Staples Recognizes National Safety Month

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National Safety Month

As June was National Safety Month, Staples Construction reflects on the unique aspects of safety within the field of construction and jobsite preparedness. Safety is vital to our profession as there are multitudes of hazards that can occur on jobsites. In interviewing James Soliz, Safety Manager at Staples, the attentiveness and understanding of safety at Staples is evident. James’s experience in the military medical field and his previous background in the fast-paced retail industry curates a unique perspective on the regulation of safety practices at the company that he uses to influence situations and people in a creative way.

In asking James to elaborate on the importance of safety, he quotes, “safety doesn’t happen by accident, it’s in our culture”. Safety is fundamental to the way Staples views and manages work on and off a jobsite. To embody this idea, he makes a comparison of a jobsite’s safety to the cleanliness of Disneyland. The cleanliness and detail of Disney parks are maintained by way of the company culture, rather than accordance to a passive checklist. Safety is embodied in the culture of a Staples Construction jobsite in the same way through consistent awareness, habit, and forethought of safety practices before, during, and after a work shift. As James says,keep your head on a swivel.

Staples exceeds jobsite safety by prioritizing it in partnership with multiple company departments and individuals. It is not uncommon in construction companies for a project manager, superintendent or even the owner to act as a safety manager, but the predominant focus is often on the actual project construction and schedule management. At Staples, there is a true commitment from all stakeholders to the adherence and management of safety with the dedication of time and resources to ensure a safe environment is maintained.  All of this is done in collaboration with and under the guidance of James to ensure a strategic approach.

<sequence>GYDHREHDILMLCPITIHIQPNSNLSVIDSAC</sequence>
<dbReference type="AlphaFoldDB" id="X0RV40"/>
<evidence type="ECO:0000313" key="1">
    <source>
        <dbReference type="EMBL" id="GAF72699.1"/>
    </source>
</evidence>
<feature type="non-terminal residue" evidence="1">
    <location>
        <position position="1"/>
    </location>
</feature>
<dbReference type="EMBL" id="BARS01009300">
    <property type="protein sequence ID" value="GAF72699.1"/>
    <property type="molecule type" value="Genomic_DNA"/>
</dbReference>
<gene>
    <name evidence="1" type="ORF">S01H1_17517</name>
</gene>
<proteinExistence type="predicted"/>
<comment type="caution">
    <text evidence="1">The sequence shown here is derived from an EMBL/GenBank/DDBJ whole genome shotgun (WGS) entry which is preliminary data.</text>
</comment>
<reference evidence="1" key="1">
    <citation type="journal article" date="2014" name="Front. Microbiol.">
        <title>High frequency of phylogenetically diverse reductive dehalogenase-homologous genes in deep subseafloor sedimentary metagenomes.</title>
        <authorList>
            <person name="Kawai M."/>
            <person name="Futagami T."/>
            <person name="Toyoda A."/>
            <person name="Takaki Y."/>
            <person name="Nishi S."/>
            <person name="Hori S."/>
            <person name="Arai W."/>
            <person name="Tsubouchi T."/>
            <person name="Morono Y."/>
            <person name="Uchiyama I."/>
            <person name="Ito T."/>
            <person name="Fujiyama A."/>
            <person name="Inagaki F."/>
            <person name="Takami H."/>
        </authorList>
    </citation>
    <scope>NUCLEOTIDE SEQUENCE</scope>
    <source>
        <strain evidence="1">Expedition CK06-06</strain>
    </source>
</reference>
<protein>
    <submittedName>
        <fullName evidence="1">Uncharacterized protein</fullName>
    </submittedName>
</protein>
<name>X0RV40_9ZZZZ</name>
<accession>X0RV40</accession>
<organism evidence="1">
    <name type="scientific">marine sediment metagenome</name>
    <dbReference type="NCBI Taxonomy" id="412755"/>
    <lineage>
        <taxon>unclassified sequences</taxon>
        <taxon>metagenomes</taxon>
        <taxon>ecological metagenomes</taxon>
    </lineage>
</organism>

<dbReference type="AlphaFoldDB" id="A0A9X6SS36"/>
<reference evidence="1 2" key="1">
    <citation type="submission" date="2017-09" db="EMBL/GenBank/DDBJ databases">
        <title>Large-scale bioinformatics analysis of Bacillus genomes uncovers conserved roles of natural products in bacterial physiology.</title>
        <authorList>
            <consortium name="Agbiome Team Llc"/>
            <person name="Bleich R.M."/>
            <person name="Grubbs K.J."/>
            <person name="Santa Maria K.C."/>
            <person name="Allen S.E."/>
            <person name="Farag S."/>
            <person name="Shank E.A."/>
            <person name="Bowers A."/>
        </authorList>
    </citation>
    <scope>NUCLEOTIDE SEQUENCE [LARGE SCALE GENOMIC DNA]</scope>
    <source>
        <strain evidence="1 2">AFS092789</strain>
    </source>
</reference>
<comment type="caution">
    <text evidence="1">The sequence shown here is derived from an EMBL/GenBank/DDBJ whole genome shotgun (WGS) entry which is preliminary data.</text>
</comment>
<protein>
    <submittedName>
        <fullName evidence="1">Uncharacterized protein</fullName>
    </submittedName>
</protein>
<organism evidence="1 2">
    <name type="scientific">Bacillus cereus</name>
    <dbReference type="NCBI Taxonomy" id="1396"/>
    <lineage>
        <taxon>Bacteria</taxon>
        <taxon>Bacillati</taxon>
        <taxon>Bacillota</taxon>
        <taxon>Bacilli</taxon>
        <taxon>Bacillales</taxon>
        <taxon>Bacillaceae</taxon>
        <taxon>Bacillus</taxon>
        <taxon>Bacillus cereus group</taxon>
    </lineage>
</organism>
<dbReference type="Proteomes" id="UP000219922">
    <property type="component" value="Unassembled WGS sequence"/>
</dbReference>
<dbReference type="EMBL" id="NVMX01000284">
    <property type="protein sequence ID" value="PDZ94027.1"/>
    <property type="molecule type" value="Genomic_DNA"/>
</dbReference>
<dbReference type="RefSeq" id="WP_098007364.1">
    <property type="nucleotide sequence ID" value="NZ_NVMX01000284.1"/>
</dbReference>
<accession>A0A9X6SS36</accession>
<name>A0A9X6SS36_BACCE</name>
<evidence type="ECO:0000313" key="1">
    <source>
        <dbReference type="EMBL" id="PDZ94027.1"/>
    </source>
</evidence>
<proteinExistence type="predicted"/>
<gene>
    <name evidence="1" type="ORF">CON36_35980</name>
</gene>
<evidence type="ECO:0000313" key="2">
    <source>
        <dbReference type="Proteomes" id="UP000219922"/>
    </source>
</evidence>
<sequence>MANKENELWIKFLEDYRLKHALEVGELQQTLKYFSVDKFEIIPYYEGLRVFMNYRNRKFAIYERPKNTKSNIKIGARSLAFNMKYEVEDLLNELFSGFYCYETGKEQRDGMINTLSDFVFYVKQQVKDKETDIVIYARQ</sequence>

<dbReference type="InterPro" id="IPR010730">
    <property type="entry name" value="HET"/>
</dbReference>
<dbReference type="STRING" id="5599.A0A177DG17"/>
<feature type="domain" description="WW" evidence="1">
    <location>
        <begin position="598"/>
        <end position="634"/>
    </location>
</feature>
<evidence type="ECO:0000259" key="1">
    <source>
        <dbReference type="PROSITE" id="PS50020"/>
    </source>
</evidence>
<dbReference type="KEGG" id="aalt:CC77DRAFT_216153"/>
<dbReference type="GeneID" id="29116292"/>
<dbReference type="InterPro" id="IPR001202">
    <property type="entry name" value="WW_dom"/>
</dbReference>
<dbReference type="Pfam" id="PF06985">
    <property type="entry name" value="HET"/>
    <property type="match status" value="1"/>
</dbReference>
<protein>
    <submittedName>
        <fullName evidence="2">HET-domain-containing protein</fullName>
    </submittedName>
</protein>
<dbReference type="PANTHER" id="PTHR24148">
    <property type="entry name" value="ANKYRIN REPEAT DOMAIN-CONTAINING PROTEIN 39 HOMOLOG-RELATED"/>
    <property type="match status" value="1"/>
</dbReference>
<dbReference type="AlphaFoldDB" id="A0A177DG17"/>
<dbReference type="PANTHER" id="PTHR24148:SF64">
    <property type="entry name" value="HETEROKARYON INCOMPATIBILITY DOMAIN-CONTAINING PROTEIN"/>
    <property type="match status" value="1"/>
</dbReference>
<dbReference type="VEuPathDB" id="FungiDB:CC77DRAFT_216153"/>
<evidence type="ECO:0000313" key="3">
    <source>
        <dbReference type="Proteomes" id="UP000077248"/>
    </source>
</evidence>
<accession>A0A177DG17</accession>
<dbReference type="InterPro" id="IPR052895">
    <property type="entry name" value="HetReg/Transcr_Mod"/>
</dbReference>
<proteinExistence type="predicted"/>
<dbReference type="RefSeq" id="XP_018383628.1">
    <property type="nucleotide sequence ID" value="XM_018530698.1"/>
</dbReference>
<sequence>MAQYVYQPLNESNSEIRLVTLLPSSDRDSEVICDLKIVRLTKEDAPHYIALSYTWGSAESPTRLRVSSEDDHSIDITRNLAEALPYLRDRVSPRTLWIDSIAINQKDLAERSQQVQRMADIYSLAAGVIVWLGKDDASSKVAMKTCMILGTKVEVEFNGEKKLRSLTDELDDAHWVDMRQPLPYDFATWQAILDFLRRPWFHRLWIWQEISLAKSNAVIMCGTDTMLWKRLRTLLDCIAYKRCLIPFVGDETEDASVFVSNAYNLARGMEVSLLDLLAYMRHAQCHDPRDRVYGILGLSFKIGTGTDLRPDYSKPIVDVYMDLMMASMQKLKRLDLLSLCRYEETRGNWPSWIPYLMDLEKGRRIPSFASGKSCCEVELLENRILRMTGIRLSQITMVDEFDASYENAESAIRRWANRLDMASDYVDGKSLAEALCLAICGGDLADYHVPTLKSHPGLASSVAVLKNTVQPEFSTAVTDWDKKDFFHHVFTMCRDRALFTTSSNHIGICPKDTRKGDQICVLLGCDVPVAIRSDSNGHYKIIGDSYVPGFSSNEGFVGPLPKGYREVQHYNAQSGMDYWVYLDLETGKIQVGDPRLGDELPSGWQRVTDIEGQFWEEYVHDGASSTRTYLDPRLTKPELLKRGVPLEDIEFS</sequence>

Staples has safety-focused practices for superintendents on site, including maintaining their certification in first aid, cardiopulmonary resuscitation (CPR), and automated external defibrillator (AED). Additionally, James conducts two audits per month at each jobsite to regulate and ensure safety regulation compliance. Often Staples doesn’t just comply with a regulation, but enforces its own, more stringent arrangement. History has shown that falls are the most common cause of serious injury in construction, making up 35% of all construction accidents. The Federal Occupational Safety and Health Administration (OSHA) originally  enforced a “trigger height” for a potential injury on a jobsite at 10 feet, meaning fall protection, such as hard hats, harnesses, and lanyards, must be used for any work 10 feet above a solid surface. This requirement was later reduced to 6 feet. At Staples, fall protection has always been regulated at 6 feet, often even lower. Through enforcing a reduced fall protection height, in addition to many other regulations that anyone on site, including our subcontractor community, is expected to maintain, Staples shows an attentiveness to preventing safety hazards and active problem-solving. James reiterates that at Staples, it is evident “the company really believes in safety, from the moment you walk in”. He says, “we take it to the next level to make sure we are a safer company.”

The celebration of National Safety Month this past month spotlights Staples Construction’s continual and excelling dedication to safety endeavors. The safety culture of each jobsite is embedded in the way work is practiced and regarded and James makes it evident that the core principles of Staples Construction shine through its practices of work and safety every day.

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